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Date added: 10/12/2010
Date modified: 10/12/2010
Filesize: 291.56 kB
Downloads: 769

Maria Karamessini

Greece has today the highest youth unemployment rate in the EU-27 while employment precariousness is disproportionately concentrated among young workers. Youth unemployment and employment precariousness are extremely high even among higher education graduates, generating a very long period of transition from education to work. Protracted transition calls for the development of diverse strategies for successful labour market integration before and after graduation. In this paper we use micro-data from a nation-wide survey conducted in 2005 to examine the incidence of different transition strategies among Greek university graduates, assess their effectiveness for successful labour market integration 5-7 years after graduation and test if the findings conform to the southern European pattern of labour market entry advanced by comparative socio-economic literature. The theoretical framework of our analysis is that of labour market segmentation and job competition theory in a context of high unemployment and imperfect information.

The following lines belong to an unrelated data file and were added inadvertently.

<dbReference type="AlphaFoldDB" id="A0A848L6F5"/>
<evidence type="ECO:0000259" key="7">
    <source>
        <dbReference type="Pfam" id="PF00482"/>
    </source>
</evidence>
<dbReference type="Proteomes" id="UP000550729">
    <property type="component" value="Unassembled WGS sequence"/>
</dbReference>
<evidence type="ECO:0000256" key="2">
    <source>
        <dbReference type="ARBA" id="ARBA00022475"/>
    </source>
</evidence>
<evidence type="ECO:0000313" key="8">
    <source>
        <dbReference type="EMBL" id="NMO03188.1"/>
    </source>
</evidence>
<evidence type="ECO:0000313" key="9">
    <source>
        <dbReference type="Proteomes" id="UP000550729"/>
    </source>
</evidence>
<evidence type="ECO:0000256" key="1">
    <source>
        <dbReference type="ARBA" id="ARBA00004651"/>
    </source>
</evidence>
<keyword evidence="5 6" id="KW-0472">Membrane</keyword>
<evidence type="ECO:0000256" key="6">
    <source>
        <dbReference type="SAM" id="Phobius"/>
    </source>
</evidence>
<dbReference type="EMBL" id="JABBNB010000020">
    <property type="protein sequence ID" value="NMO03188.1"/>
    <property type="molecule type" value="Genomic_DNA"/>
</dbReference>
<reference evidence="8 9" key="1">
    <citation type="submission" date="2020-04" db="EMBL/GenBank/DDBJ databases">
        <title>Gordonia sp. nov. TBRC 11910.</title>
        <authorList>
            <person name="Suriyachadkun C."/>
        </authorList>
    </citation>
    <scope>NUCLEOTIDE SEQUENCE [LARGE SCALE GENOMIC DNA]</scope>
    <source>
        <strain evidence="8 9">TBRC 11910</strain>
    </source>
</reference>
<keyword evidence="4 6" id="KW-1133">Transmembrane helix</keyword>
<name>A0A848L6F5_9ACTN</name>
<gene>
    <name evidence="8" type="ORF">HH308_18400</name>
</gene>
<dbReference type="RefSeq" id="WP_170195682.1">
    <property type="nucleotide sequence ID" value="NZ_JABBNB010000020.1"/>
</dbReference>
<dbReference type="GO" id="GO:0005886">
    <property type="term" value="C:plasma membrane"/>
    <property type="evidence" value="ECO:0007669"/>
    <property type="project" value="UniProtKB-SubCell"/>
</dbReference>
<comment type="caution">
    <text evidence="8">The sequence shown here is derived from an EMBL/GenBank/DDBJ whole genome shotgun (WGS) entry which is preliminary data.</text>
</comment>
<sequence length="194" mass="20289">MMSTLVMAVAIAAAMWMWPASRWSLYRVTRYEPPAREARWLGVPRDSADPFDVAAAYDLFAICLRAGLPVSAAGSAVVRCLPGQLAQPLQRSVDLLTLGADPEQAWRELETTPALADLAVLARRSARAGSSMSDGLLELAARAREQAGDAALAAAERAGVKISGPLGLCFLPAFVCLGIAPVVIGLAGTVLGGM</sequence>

The Record of Gender Policies in Greece 1980- 2010: legal form and economic substance

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Date added: 10/12/2010
Date modified: 10/12/2010
Filesize: 306.25 kB
Downloads: 645

Antigone Lyberaki Reforms promoting gender equality in Greece are held by many to be one of the few real success stories of the post-1974 period. Indeed, there has been considerable activity in changes in employment, family, social insurance and other legislation all centered around the constitutional provision on equal treatment which came into force in 1983. This activism, however, was mainly about statutory changes and lacked a feminist analysis of women’s real position in the Greek economy and society. The main argument of the paper is that gender equality-promoting policies, laws and measures - ‘Legalistic Formalism’- failed because they ignored the dual nature of the labour market and the economics of the family. By focusing on legal form and ignoring reality it allowed the reform momentum to be hijacked.